Oh, I definitely think it was the religious background.  She was also used to caring for the manse and people dropping in at all hours.  I think that was why she was always well dressed until bed time.  After she was widowed she just kept on in the same way. 

 

Thanks for mentioning the religious/Shakespeare connection, I didn't know it had progressed.

 

My other grandmother was Irish Catholic and very different.  My mother was raised Catholic and took me to mass as a child.

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Re: Our grandmas when we were kids

@annabellethecat. I think it's so wonderful that you remember the lessons your grandmother taught you and are passing them down to future generations! I remember things my grandmother taught me! I only wish I'd been able to spend more time with her! We lived a thousand miles away!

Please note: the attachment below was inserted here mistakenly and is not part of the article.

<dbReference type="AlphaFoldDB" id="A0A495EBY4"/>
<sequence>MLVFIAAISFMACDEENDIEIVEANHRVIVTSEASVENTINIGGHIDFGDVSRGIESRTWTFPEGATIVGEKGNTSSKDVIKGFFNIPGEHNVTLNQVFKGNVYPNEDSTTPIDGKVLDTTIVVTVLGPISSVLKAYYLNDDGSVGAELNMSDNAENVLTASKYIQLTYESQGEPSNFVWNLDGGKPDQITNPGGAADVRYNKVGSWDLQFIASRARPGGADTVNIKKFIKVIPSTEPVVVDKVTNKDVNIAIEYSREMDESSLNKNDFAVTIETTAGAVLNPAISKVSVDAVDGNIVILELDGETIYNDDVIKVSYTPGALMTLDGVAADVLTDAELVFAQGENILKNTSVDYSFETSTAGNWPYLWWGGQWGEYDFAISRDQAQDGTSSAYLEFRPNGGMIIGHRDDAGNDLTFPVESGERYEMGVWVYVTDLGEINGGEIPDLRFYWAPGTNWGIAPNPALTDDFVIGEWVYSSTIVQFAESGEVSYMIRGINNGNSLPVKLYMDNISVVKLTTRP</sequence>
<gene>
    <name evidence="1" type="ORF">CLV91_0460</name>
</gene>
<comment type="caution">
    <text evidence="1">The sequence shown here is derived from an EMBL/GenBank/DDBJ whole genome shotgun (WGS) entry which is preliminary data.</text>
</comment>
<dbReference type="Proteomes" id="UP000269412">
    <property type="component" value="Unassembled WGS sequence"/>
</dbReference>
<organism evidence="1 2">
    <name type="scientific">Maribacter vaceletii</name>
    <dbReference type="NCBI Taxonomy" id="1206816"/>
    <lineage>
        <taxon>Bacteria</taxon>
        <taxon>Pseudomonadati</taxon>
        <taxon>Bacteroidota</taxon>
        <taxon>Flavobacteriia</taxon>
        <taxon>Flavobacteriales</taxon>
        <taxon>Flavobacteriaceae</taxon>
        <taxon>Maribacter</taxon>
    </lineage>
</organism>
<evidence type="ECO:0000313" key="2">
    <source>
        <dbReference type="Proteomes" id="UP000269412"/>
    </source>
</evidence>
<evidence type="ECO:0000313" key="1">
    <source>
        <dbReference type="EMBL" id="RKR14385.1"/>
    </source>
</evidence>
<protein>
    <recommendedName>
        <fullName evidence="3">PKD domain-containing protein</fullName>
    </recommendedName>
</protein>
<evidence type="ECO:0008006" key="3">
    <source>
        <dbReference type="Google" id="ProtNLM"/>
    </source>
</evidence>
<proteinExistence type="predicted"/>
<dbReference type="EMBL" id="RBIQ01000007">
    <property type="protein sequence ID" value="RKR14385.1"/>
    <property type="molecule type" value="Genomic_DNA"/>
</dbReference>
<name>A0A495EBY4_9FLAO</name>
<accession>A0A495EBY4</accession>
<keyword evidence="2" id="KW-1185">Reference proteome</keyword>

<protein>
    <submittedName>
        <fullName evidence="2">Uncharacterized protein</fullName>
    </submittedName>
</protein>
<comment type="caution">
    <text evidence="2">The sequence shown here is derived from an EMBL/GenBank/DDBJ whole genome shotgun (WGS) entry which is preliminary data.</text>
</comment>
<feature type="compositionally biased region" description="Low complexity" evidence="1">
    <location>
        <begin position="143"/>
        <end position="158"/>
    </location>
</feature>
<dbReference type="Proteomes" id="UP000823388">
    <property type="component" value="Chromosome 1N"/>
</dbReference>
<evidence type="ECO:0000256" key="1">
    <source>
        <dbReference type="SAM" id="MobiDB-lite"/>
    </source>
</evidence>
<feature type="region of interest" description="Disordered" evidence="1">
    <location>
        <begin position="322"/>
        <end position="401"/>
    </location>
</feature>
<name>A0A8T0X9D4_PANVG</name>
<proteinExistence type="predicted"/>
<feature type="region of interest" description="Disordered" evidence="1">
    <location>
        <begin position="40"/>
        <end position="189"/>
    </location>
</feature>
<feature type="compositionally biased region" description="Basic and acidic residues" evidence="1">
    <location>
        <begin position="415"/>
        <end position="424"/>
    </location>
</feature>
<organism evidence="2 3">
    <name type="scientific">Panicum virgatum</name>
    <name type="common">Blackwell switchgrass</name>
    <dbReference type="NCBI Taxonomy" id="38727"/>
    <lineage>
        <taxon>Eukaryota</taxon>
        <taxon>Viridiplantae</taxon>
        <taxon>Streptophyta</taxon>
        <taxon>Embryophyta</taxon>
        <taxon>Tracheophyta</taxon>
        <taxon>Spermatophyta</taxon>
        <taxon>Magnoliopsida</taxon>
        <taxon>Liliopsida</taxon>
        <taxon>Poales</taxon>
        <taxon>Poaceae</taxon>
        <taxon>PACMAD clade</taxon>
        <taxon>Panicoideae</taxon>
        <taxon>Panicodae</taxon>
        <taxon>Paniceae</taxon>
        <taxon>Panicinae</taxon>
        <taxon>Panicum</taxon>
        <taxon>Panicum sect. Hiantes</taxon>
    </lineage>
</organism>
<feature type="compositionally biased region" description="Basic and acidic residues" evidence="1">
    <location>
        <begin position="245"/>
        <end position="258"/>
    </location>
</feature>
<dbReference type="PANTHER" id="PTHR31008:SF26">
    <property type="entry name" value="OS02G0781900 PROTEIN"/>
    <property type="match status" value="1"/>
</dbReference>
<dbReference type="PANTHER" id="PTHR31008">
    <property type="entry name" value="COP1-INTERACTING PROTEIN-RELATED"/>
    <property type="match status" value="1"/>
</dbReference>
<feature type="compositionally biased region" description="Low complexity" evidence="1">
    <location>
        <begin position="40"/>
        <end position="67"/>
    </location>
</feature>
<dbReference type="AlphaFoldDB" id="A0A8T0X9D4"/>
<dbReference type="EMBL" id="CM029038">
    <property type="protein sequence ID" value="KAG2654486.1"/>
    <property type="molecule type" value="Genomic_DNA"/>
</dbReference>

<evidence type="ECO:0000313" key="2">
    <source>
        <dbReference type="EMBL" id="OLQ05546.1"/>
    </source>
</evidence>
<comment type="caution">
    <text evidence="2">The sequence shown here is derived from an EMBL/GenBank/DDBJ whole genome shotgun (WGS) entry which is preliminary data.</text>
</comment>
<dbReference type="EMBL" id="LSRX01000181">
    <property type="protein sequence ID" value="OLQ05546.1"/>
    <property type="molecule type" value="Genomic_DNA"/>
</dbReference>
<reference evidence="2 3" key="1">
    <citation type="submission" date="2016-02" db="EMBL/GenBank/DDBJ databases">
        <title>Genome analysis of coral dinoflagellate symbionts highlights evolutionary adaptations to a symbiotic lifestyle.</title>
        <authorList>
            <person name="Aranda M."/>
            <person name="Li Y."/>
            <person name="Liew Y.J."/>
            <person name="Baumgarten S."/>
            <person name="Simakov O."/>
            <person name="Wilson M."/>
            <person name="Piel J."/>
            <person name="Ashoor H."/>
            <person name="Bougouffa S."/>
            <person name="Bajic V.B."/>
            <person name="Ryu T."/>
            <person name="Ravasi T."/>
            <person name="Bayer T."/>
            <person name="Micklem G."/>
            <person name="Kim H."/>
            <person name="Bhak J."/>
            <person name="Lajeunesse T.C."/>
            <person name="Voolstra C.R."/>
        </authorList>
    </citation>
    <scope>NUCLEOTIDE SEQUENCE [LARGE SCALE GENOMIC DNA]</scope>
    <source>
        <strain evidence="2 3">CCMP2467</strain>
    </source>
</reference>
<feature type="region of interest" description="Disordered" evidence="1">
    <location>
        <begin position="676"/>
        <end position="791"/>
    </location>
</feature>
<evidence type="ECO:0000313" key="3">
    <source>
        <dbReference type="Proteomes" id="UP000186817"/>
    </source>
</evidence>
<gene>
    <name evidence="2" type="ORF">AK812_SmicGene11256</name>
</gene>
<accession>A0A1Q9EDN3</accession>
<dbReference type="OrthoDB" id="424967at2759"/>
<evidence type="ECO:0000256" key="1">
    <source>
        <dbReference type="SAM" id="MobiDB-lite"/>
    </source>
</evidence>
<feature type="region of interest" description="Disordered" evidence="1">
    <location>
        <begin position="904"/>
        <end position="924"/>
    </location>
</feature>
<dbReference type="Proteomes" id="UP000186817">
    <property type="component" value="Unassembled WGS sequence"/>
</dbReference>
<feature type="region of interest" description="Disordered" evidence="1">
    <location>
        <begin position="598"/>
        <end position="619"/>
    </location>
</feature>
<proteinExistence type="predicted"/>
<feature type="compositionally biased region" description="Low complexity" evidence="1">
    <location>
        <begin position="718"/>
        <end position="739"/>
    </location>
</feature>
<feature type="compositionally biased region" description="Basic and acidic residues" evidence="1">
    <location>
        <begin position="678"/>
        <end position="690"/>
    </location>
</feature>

My dad's mother was the stero-typical grandmother! She was always corseted up, lace up black shoes, and gray permed hair in an invisible hair net. I remember her only as "up tight" in every sense of the word! It was like if a button popped she fly to pieces! (In every respect!) my mother's mother was the opposite! I loved hugging her! She was soft and smelled good! She was beautiful and dressed well, always! We always had fun with her but even the worst of the boys respected her belongings because she did!  I was recently talking with a friend about how the image of grandmothers has changed! My mother never looked like the typical grandmother and I'm pretty sure I don't, either! I only hope we all write down the important lessons we've learned from our ancestors so our future generations will know them, too!  My uncle was a doctor and when a grandmother came in with her daughter and grand, and the daughter would say, " My mother thinks I should have done xyz or wants me to do abc with my child" my uncle would smile and tell them to listen to the grandmother! There are some things we don't know, but through lessons and experience, we do know a great deal, and most of it is practical!

Never underestimate the power of kindness.